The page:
Step 5


Your basic mouthpiece is pictured to the left and has the reed mounted and banded with a “castration band”. To change the tone, adjust the reed by cutting shorter, thinner and moving the band up or down. Play with different reed materials and perform your own experiments until the desired tone and pitch range is achieved.
You have now completed the heart of your open reed predator call. You can mount it in a holder tube or go on to Step 6 and make a coyote howler.



This photo shows another style of mouthpiece mounted in a tube to make an open reed predator call. I made the tube from a solid Delrin rod and then machined the grooves in it on a lathe.
You don’t need any fancy tools or a lathe. You can make your tube from PVC or any other material that is handy. In the example above, the tube is about 3.5” long.
Some call makers love to use wood to make calls and some use metal, plastic or whatever suits their fancy. Keep your first one simple and get out and call some critters.

Step 6

The photo on the left shows the fitting of the mouthpiece to construct a cow horn coyote howler. The end of the horn was cut off with a band saw (don’t cut off too much!). Once you cut off the end of the horn there won’t be a visible hole through the horn. You’ll have to drill a hole using a ¼” drill bit through the center of the end, into the open part inside the horn.
After making your hole within an eighth of an inch of the horn’s sidewall, use a file or a rotary rasp to rough fit the mouthpiece. Do the final fitting with 100-grit sandpaper until the mouthpiece can be forced gently into place. Remove the mouthpiece and set aside. It’s time to sand and polish a bit before finally gluing in the mouthpiece.


Step 7


Now it is time to shape and wet sand the cow horn. Begin by sanding a slight bevel on the cut you made to the horn where the mouthpiece is to be inserted. You can do the rough bevel with the belt sander and the finish work with 100 and 220-grit sandpaper. After that is done, it’s time to take some 320-grit “wet & dry” sandpaper and wet sand the entire cow horn (I am assuming you purchased an unfinished horn). After wet sanding smooth, clean the inside of the horn and dry with a rag.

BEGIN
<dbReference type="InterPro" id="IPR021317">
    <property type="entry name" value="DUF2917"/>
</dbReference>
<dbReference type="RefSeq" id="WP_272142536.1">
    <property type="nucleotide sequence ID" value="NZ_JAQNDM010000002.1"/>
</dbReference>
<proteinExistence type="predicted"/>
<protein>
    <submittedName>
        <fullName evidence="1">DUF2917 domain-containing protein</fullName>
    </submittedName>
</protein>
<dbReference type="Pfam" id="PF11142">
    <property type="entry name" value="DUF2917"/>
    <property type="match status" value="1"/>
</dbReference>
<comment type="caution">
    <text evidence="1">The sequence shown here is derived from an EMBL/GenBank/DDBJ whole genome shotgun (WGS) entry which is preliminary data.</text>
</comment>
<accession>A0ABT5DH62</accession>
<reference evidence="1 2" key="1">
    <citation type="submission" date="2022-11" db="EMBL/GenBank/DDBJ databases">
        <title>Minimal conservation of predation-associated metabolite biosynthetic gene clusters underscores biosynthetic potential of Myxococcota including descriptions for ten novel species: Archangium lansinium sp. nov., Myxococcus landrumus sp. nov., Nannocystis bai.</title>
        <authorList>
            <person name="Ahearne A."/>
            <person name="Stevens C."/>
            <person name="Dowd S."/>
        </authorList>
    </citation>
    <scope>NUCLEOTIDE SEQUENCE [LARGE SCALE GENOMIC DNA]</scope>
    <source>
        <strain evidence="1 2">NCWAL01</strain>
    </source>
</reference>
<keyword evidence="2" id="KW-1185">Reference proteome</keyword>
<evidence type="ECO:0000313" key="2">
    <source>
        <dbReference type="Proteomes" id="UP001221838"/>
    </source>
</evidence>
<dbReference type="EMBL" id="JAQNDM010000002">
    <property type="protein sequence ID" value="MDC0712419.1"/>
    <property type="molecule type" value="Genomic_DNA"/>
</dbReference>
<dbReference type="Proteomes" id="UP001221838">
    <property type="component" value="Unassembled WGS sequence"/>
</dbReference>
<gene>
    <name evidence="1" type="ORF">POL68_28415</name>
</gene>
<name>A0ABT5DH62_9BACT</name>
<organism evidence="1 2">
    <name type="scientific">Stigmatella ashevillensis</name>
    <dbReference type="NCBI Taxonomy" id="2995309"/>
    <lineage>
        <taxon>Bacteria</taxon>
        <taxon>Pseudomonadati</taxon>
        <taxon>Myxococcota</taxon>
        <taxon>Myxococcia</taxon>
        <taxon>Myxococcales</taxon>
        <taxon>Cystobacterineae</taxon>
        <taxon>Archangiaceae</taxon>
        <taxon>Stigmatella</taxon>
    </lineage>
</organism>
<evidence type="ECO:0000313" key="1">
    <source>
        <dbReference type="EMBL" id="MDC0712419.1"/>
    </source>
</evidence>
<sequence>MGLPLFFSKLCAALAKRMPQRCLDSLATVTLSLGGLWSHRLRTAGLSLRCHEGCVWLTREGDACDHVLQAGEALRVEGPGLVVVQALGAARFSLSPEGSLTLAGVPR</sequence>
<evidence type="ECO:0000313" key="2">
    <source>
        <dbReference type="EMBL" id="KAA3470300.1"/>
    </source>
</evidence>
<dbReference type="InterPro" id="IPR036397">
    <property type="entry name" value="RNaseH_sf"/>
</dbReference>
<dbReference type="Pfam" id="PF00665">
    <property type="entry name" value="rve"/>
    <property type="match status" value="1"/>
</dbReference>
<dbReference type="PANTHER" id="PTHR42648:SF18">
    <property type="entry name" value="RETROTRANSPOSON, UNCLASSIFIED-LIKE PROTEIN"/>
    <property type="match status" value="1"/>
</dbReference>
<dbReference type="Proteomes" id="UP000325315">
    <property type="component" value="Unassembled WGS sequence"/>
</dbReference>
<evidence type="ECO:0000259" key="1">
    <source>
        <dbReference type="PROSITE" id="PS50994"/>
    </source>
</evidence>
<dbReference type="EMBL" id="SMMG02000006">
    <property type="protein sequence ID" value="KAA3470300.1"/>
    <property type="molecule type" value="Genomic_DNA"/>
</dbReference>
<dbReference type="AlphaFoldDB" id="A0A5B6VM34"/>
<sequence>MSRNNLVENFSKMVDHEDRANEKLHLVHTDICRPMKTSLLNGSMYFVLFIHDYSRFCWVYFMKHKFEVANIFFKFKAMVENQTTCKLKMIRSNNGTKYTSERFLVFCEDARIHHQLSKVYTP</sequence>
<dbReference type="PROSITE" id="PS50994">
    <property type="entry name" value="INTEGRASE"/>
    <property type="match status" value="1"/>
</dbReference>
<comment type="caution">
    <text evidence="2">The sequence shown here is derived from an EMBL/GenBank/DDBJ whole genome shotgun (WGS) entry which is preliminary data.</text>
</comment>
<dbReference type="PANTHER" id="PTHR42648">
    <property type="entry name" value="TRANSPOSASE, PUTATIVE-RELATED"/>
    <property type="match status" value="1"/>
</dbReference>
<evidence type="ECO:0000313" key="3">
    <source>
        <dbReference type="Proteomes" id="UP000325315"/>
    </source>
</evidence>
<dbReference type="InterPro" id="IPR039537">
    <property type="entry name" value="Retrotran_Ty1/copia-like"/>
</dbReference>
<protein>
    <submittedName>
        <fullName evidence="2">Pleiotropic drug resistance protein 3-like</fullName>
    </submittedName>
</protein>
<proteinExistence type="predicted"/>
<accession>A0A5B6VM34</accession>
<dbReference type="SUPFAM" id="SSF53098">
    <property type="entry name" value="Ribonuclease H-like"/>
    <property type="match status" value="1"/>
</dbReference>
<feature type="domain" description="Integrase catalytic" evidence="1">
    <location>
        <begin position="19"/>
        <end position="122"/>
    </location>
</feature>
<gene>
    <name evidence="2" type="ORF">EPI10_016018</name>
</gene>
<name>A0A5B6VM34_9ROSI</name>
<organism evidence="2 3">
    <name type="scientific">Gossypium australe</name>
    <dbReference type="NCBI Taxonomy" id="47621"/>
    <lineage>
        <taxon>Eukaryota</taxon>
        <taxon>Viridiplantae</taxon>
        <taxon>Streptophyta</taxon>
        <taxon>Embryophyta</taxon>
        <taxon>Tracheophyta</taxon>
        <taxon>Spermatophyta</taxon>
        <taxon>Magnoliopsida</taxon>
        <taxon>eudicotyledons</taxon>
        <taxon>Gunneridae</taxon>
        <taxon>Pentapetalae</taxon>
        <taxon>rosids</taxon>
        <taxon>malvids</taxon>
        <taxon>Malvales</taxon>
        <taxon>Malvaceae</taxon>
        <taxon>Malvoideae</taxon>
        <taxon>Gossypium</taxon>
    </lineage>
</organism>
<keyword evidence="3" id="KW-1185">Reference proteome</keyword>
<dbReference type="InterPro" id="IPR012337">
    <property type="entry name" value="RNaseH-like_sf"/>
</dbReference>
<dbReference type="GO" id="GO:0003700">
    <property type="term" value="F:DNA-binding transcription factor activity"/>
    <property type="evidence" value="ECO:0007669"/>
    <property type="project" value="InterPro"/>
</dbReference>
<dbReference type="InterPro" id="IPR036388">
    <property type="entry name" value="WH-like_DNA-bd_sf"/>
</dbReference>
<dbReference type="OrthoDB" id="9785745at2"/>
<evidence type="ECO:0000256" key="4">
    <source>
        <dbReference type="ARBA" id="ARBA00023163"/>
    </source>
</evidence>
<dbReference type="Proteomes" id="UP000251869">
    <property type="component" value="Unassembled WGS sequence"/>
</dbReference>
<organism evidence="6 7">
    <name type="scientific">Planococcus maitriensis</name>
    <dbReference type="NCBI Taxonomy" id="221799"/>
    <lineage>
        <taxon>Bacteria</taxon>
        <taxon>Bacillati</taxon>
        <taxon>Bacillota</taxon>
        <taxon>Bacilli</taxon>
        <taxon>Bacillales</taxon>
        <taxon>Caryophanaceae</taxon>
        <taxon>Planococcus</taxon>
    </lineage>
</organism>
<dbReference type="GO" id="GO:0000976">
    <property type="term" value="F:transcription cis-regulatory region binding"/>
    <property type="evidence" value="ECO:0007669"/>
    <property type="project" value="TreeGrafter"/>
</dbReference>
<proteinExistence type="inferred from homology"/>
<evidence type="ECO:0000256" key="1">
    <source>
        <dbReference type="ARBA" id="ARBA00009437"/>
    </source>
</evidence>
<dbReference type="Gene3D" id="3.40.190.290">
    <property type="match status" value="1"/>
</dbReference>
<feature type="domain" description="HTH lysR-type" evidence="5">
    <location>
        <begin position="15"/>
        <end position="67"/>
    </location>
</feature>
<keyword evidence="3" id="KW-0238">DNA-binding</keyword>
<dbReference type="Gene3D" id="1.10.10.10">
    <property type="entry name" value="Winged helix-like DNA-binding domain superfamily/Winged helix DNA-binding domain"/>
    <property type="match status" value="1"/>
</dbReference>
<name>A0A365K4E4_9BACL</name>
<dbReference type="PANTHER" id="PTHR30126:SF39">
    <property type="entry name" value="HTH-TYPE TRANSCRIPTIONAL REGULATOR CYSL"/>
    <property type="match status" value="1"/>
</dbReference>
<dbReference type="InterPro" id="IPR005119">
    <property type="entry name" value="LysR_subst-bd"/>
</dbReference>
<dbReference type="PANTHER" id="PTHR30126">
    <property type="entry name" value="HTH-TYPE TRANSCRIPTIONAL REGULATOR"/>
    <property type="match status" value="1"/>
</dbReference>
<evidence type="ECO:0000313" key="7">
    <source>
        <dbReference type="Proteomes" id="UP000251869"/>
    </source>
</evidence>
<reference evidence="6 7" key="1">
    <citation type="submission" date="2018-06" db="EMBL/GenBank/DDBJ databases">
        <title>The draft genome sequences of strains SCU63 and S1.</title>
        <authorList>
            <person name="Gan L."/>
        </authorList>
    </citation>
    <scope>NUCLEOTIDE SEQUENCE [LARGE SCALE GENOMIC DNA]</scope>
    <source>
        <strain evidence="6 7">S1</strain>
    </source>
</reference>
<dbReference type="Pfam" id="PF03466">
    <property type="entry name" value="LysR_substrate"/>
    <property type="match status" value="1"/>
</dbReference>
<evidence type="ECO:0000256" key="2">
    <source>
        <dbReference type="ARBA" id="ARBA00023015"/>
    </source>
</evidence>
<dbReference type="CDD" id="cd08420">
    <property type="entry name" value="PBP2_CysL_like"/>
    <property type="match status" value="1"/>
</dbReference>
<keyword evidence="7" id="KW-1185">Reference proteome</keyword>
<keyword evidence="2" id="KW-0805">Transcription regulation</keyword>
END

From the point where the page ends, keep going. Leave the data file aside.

The final buffing will be a lot easier if you have a cloth buffing wheel on a grinder. I use 3M fine finishing compound to do the initial buffing and finish off with a glazing compound. The horn shines up very nicely and looks great when finished. See photo below.
Your finished product can be a howler or a mouth call. Your finished coyote or predator caller is only limited by your imagination. Have fun with this project and make several calls that have varied tones for different animals.




Whatever you do, you will have the satisfaction of knowing that you called in that song dog or bobcat with a call that you made with your own two hands. For more info visit RedHunterLLC.



Best regards……Red@RedHunterLLC.com







4 comments:

  1. Wow. This is awesome. I've been wondering how to make my own calls, and you've made it easy. Thanks a tonne!

    Baer

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  2. Question could i use a saxophone mouthpiece and neckpiece.

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  3. Too bad you didn't say what size hole to drill in the 5/8" tubing. I guess you assumed everyone would be using Delrin with a hole already drilled. I'm sure if you went to any hardware store and asked for Delrin tubing, they wouldn't have any idea what you were talking about.